Journal cover Journal topic
Hydrology and Earth System Sciences An interactive open-access journal of the European Geosciences Union
Journal topic

Journal metrics

Journal metrics

  • IF value: 4.936 IF 4.936
  • IF 5-year value: 5.615 IF 5-year
    5.615
  • CiteScore value: 4.94 CiteScore
    4.94
  • SNIP value: 1.612 SNIP 1.612
  • IPP value: 4.70 IPP 4.70
  • SJR value: 2.134 SJR 2.134
  • Scimago H <br class='hide-on-tablet hide-on-mobile'>index value: 107 Scimago H
    index 107
  • h5-index value: 63 h5-index 63
Volume 16, issue 3
Hydrol. Earth Syst. Sci., 16, 967–982, 2012
https://doi.org/10.5194/hess-16-967-2012
© Author(s) 2012. This work is distributed under
the Creative Commons Attribution 3.0 License.
Hydrol. Earth Syst. Sci., 16, 967–982, 2012
https://doi.org/10.5194/hess-16-967-2012
© Author(s) 2012. This work is distributed under
the Creative Commons Attribution 3.0 License.

Research article 26 Mar 2012

Research article | 26 Mar 2012

The Southern Annular Mode: a comparison of indices

M. Ho, A. S. Kiem, and D. C. Verdon-Kidd M. Ho et al.
  • Environmental and Climate Change Research Group, School of Environmental and Life Sciences, Faculty of Science and Information Technology, University of Newcastle, Newcastle, Australia

Abstract. The Southern Annular Mode (SAM) has been identified as a climate mechanism with potentially significant impacts on the Australian hydroclimate. However, despite the identification of relationships between SAM and Australia's hydroclimate using certain data sets, and focussed on certain time periods, the association has not been extensively explored and significant uncertainties remain. One reason for this is the existence of numerous indices, methods and data sets by which SAM has been approximated. In this paper, the various SAM definitions and indices are reviewed and the similarities and discrepancies are discussed, along with the strengths and weaknesses of each index development approach. Further, the sensitivity of the relationship between SAM and Australian rainfall to choice of SAM index is quantified and recommendations are given as to the most appropriate index to use when assessing the impacts of the SAM on Australia's hydroclimate. Importantly this study highlights the need to consider the impact that the choice of SAM index, and data set used to calculate the index, has on the outcomes of any SAM attribution study.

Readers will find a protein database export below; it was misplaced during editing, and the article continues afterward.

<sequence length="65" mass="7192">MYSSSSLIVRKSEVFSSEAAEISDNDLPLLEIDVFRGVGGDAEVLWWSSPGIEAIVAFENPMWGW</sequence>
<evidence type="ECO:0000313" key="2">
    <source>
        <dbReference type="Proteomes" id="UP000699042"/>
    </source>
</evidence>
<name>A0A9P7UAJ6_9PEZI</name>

Publications Copernicus
Download
Citation